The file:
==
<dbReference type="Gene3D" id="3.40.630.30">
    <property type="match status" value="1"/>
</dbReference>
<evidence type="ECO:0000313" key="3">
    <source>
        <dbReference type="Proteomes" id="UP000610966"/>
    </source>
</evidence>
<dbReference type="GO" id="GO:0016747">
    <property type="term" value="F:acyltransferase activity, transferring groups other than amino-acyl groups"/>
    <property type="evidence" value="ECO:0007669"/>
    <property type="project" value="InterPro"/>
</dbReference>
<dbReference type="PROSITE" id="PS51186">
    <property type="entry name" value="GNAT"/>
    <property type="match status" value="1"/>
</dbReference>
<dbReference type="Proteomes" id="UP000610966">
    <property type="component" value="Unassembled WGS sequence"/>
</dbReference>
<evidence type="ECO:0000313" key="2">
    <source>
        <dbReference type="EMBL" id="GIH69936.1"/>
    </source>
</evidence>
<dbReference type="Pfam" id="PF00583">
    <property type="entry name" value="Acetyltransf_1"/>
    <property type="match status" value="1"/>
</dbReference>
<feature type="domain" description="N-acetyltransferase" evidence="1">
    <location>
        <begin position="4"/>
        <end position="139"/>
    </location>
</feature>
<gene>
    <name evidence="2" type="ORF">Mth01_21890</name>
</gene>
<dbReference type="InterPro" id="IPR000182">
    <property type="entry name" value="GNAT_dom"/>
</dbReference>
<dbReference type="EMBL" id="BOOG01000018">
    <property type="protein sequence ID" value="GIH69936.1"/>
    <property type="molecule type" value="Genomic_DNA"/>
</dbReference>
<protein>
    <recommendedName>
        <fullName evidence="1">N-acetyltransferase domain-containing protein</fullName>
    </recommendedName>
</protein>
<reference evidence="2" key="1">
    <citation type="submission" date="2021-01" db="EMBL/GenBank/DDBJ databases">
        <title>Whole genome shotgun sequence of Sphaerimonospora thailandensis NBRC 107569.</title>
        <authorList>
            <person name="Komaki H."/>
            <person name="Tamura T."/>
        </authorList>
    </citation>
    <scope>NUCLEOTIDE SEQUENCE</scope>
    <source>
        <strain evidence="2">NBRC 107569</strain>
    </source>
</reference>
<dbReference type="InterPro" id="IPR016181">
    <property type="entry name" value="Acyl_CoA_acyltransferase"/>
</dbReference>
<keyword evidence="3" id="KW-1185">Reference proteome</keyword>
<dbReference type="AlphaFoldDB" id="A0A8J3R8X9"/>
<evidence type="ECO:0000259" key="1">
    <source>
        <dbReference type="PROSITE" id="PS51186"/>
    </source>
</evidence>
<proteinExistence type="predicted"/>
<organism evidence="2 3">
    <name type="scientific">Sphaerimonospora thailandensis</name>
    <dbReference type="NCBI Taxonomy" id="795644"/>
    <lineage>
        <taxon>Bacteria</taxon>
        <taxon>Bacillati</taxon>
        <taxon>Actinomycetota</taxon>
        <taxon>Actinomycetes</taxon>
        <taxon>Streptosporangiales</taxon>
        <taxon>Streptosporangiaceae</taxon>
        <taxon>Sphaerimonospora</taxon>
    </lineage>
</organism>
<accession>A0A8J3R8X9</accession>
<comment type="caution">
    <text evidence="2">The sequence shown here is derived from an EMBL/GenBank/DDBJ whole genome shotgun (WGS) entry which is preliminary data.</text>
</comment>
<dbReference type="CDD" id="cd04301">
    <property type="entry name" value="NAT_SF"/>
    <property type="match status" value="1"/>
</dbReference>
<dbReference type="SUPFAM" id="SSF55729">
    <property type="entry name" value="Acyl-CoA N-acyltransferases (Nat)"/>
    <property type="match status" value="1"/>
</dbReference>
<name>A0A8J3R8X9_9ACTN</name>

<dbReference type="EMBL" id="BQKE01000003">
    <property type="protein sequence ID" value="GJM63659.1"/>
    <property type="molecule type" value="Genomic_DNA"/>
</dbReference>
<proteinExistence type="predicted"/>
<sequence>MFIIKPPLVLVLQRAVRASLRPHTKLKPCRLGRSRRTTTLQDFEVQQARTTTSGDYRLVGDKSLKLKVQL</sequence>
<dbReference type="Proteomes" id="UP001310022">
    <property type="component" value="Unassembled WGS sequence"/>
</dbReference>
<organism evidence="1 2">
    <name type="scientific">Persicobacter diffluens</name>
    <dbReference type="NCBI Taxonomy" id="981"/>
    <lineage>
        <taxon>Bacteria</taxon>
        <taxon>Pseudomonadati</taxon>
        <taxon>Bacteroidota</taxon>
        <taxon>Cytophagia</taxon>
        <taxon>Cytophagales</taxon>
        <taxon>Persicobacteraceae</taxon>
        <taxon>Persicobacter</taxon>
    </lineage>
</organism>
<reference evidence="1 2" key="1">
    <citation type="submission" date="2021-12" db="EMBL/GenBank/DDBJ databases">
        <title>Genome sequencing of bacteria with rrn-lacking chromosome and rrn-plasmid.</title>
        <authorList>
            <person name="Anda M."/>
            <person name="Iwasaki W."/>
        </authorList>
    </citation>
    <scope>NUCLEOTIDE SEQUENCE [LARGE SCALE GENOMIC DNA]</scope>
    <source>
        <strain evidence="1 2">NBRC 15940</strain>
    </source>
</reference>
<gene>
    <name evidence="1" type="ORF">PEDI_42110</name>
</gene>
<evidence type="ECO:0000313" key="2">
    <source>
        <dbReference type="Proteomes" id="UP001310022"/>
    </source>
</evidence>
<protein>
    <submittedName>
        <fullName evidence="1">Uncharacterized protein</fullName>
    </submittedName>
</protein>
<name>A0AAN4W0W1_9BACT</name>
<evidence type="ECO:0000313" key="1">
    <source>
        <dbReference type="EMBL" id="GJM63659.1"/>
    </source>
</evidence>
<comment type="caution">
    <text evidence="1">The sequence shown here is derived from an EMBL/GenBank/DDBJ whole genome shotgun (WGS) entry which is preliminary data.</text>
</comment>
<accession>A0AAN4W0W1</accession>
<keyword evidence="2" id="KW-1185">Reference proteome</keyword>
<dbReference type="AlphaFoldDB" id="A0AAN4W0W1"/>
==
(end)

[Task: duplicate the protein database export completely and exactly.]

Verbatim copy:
<dbReference type="Gene3D" id="3.40.630.30">
    <property type="match status" value="1"/>
</dbReference>
<evidence type="ECO:0000313" key="3">
    <source>
        <dbReference type="Proteomes" id="UP000610966"/>
    </source>
</evidence>
<dbReference type="GO" id="GO:0016747">
    <property type="term" value="F:acyltransferase activity, transferring groups other than amino-acyl groups"/>
    <property type="evidence" value="ECO:0007669"/>
    <property type="project" value="InterPro"/>
</dbReference>
<dbReference type="PROSITE" id="PS51186">
    <property type="entry name" value="GNAT"/>
    <property type="match status" value="1"/>
</dbReference>
<dbReference type="Proteomes" id="UP000610966">
    <property type="component" value="Unassembled WGS sequence"/>
</dbReference>
<evidence type="ECO:0000313" key="2">
    <source>
        <dbReference type="EMBL" id="GIH69936.1"/>
    </source>
</evidence>
<dbReference type="Pfam" id="PF00583">
    <property type="entry name" value="Acetyltransf_1"/>
    <property type="match status" value="1"/>
</dbReference>
<feature type="domain" description="N-acetyltransferase" evidence="1">
    <location>
        <begin position="4"/>
        <end position="139"/>
    </location>
</feature>
<gene>
    <name evidence="2" type="ORF">Mth01_21890</name>
</gene>
<dbReference type="InterPro" id="IPR000182">
    <property type="entry name" value="GNAT_dom"/>
</dbReference>
<dbReference type="EMBL" id="BOOG01000018">
    <property type="protein sequence ID" value="GIH69936.1"/>
    <property type="molecule type" value="Genomic_DNA"/>
</dbReference>
<protein>
    <recommendedName>
        <fullName evidence="1">N-acetyltransferase domain-containing protein</fullName>
    </recommendedName>
</protein>
<reference evidence="2" key="1">
    <citation type="submission" date="2021-01" db="EMBL/GenBank/DDBJ databases">
        <title>Whole genome shotgun sequence of Sphaerimonospora thailandensis NBRC 107569.</title>
        <authorList>
            <person name="Komaki H."/>
            <person name="Tamura T."/>
        </authorList>
    </citation>
    <scope>NUCLEOTIDE SEQUENCE</scope>
    <source>
        <strain evidence="2">NBRC 107569</strain>
    </source>
</reference>
<dbReference type="InterPro" id="IPR016181">
    <property type="entry name" value="Acyl_CoA_acyltransferase"/>
</dbReference>
<keyword evidence="3" id="KW-1185">Reference proteome</keyword>
<dbReference type="AlphaFoldDB" id="A0A8J3R8X9"/>
<evidence type="ECO:0000259" key="1">
    <source>
        <dbReference type="PROSITE" id="PS51186"/>
    </source>
</evidence>
<proteinExistence type="predicted"/>
<organism evidence="2 3">
    <name type="scientific">Sphaerimonospora thailandensis</name>
    <dbReference type="NCBI Taxonomy" id="795644"/>
    <lineage>
        <taxon>Bacteria</taxon>
        <taxon>Bacillati</taxon>
        <taxon>Actinomycetota</taxon>
        <taxon>Actinomycetes</taxon>
        <taxon>Streptosporangiales</taxon>
        <taxon>Streptosporangiaceae</taxon>
        <taxon>Sphaerimonospora</taxon>
    </lineage>
</organism>
<accession>A0A8J3R8X9</accession>
<comment type="caution">
    <text evidence="2">The sequence shown here is derived from an EMBL/GenBank/DDBJ whole genome shotgun (WGS) entry which is preliminary data.</text>
</comment>
<dbReference type="CDD" id="cd04301">
    <property type="entry name" value="NAT_SF"/>
    <property type="match status" value="1"/>
</dbReference>
<dbReference type="SUPFAM" id="SSF55729">
    <property type="entry name" value="Acyl-CoA N-acyltransferases (Nat)"/>
    <property type="match status" value="1"/>
</dbReference>
<name>A0A8J3R8X9_9ACTN</name>

<dbReference type="EMBL" id="BQKE01000003">
    <property type="protein sequence ID" value="GJM63659.1"/>
    <property type="molecule type" value="Genomic_DNA"/>
</dbReference>
<proteinExistence type="predicted"/>
<sequence>MFIIKPPLVLVLQRAVRASLRPHTKLKPCRLGRSRRTTTLQDFEVQQARTTTSGDYRLVGDKSLKLKVQL</sequence>
<dbReference type="Proteomes" id="UP001310022">
    <property type="component" value="Unassembled WGS sequence"/>
</dbReference>
<organism evidence="1 2">
    <name type="scientific">Persicobacter diffluens</name>
    <dbReference type="NCBI Taxonomy" id="981"/>
    <lineage>
        <taxon>Bacteria</taxon>
        <taxon>Pseudomonadati</taxon>
        <taxon>Bacteroidota</taxon>
        <taxon>Cytophagia</taxon>
        <taxon>Cytophagales</taxon>
        <taxon>Persicobacteraceae</taxon>
        <taxon>Persicobacter</taxon>
    </lineage>
</organism>
<reference evidence="1 2" key="1">
    <citation type="submission" date="2021-12" db="EMBL/GenBank/DDBJ databases">
        <title>Genome sequencing of bacteria with rrn-lacking chromosome and rrn-plasmid.</title>
        <authorList>
            <person name="Anda M."/>
            <person name="Iwasaki W."/>
        </authorList>
    </citation>
    <scope>NUCLEOTIDE SEQUENCE [LARGE SCALE GENOMIC DNA]</scope>
    <source>
        <strain evidence="1 2">NBRC 15940</strain>
    </source>
</reference>
<gene>
    <name evidence="1" type="ORF">PEDI_42110</name>
</gene>
<evidence type="ECO:0000313" key="2">
    <source>
        <dbReference type="Proteomes" id="UP001310022"/>
    </source>
</evidence>
<protein>
    <submittedName>
        <fullName evidence="1">Uncharacterized protein</fullName>
    </submittedName>
</protein>
<name>A0AAN4W0W1_9BACT</name>
<evidence type="ECO:0000313" key="1">
    <source>
        <dbReference type="EMBL" id="GJM63659.1"/>
    </source>
</evidence>
<comment type="caution">
    <text evidence="1">The sequence shown here is derived from an EMBL/GenBank/DDBJ whole genome shotgun (WGS) entry which is preliminary data.</text>
</comment>
<accession>A0AAN4W0W1</accession>
<keyword evidence="2" id="KW-1185">Reference proteome</keyword>
<dbReference type="AlphaFoldDB" id="A0AAN4W0W1"/>